Your four-legged friend’s amenities are also getting more luxe.

For fluffy friends, amenities are also getting more luxe. “We can do a section in the laundry room for a dog-washing station and a built-in place in the cabinetry to store the dog bowls,” says Mark Hayes of Hayes Signature Homes. Some builders are crafting under-the-stairs “suites” for pets and heated pet beds for ultimate comfort. “We’ve built custom dog houses with water supplies, insulation, windows, and finish materials that mirror that of your home,” says David Leite of David Leite Custom Homes. When it comes down to it, it’s about creating creature comforts for your four-legged friends. “Most people are now willing to spend the money on products that will stand up to multiple kiddos and dogs,” says Brandon Bush of Custom Homes of Texas.

What’s In: Rethinking small spaces for extra efficiency. “We’re combining the kennel and utility rooms with a shower area to bathe pets,” says Cyndee Herrin of Dave R. Williams Homes.

What’s Out: Playrooms. “The kids’ playroom is a feature that is going away as it is getting integrated into the social space,” says Marc Kleinmann of Bauhaus Custom Homes.

The New Standard

“We’re seeing more modern architecture with clean lines, green building, solar panels, and bigger windows for more natural light.” –Ben Roostai, Danes Custom Homes

“I see many more builders adding a 220v car-charging plug to the garage as a standard feature.” –Shane Stout, Stout General Contracting

“We’ll see more Tesla-type solar roof tiles.” –George Fuller, Fuller Custom Homes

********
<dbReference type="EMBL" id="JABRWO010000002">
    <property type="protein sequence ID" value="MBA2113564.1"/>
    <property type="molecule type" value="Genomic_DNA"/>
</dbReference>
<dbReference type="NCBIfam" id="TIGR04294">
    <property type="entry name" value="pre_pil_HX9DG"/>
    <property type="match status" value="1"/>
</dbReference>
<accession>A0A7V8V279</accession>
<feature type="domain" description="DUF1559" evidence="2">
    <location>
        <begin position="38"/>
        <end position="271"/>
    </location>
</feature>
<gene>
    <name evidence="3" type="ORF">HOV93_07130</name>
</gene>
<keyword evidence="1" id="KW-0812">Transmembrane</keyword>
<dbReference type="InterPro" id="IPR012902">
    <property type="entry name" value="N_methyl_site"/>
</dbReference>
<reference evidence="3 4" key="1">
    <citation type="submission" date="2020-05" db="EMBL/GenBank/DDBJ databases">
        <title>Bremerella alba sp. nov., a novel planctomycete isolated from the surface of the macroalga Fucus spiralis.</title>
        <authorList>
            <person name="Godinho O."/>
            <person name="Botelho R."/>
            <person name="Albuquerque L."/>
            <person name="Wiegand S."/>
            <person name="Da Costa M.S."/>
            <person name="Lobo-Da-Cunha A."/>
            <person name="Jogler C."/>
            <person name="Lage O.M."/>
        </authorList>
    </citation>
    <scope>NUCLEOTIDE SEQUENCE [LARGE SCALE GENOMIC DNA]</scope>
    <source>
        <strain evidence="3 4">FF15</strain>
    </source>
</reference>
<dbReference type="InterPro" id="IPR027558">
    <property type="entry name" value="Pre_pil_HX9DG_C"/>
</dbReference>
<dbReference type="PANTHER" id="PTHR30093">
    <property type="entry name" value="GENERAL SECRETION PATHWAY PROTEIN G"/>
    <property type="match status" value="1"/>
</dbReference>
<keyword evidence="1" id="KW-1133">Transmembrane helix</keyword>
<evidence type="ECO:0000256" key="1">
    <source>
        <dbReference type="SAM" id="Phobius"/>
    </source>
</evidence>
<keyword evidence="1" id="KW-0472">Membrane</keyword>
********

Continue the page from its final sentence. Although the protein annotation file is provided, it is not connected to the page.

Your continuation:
“Whole-house water filtration systems seem to be becoming more and more standard.” –Lindsay Thomas, Thomas Development and Construction

“Smart homes are becoming the norm. Everyone wants to control their AV, lighting, alarm, and security from their smart phone.” –Lauren Grasso, Ellen Grasso & Sons

“Ceiling height is increasing as customers are wanting 12-foot ceilings instead of the 10- and 11-foot trends we’ve seen in the past.” –Lauren Grasso, Ellen Grasso & Sons

“Custom and decked-out garages are a fun, new trend. We have a lot of car lovers in Texas, and we are proud to build them a custom garage to complement their cars.” –Kelly Ongena, Hawkins-Welwood Homes

“When you’re inside a well-lit home with floor-to-ceiling windows and a high-quality lighting system, you see how the lighting truly transforms the space.” –Ben Coats, Coats Homes

“We’re getting more requests for sound buffering between walls and floors using methods that haven’t been commonly used in standard residential construction.” –Michael Munir, Sharif & Munir Custom Homes






Related Articles


Dwell With Dignity’s Thrift Studio Preview Party

Scenes from Thrift Studio, a 30-day pop-up shop where visitors can purchase high-end designer finds.
By D Home